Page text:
Nocturnal review by The Black Dahlia Murder

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  • Released: Sep 18, 2007
  • Sound: 10
  • Lyrics: 10
  • Overall Impression: 10
  • Reviewer's score: 10 Gem
  • Users' score: 9.6 (127 votes)
The Black Dahlia Murder: Nocturnal

Sound — 10
The Black Dahlia Murder's sound has progressed to a point where it straddles a nunber of different strains of death metal. They combine strong, dark swedish melodeath style melodies with some great chugging rhythm riffs. The guitar work is sensational throughout on Nocturnal, with the solos being a particular high point. They have actual peaks and valleys of emotion, and I find them to be very unique and pleasing to the ear. They're the kind of solos that you only need to hear a few times to think 'man, I leed to learn this!'. While it's not particulary groundbreaking stuff, TBDM's sound has character and individulaty - something that you need to have in order to stand out from the swamp of identikit death metal and deathcore bands. Put simply, this album is brutal but catchy.

Lyrics — 10
The lyrics are almost comically morbid, but I like to see a band that don't take things too seriously. The songs are about fairly staple death metal stuff - death, suicide, sex - but they are presented in a particlarly artistic style that is amusing rather than shocking or repulsive. It's certainly not a parody, but they're not deadly serious either. The actual vocals of singer (and screecher) Trevor Stnard are, as you will probably know, much celebrated, as he goes from a low end growl to high screaming effortlessly. I can't decide whether it's the vocals or the guitar leads that win out on this album, as both are of an immense calibre.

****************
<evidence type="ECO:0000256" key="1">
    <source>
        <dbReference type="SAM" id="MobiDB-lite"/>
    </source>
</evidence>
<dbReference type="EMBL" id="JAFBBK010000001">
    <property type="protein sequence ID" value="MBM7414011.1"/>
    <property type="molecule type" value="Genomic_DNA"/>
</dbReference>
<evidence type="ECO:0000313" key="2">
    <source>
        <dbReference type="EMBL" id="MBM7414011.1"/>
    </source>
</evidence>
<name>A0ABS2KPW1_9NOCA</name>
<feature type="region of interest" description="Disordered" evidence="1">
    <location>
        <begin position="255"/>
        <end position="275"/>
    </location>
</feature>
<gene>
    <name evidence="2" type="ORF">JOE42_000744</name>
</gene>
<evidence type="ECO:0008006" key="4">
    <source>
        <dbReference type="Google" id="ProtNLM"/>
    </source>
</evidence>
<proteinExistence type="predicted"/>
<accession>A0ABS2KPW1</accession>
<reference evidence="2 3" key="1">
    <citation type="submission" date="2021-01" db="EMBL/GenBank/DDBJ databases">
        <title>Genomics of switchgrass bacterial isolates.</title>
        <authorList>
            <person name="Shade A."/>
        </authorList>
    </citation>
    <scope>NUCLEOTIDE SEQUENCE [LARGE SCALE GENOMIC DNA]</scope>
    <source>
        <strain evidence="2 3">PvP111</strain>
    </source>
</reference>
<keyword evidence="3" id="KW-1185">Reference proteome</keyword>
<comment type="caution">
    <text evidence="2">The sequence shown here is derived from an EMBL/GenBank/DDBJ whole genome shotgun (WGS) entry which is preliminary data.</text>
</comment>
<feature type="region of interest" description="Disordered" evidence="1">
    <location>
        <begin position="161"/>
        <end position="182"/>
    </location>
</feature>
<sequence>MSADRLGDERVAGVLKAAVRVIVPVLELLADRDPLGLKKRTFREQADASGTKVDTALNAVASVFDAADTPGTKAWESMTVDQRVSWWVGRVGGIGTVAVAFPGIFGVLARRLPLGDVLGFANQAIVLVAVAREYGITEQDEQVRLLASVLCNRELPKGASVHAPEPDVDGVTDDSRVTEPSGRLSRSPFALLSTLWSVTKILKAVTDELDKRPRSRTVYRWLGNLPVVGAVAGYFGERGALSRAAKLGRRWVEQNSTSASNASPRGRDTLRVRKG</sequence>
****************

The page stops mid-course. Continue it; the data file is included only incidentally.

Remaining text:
Overall Impression — 10
Ignore anyone telling you that The Black Dahlia Muder are 'deathcore', or 'metalcore', as it simply isnt true. Nocturnal is a fantastic, virtually flawless 21st century melodic death metal release, and is possibly my favourite in the genre since the material released by At the Gates and In Flames during the 90s. This album is absolutely essential for seasonsed fans of this area of music, and could potentially act a superb bridge for newcomers to death metal as a whole.

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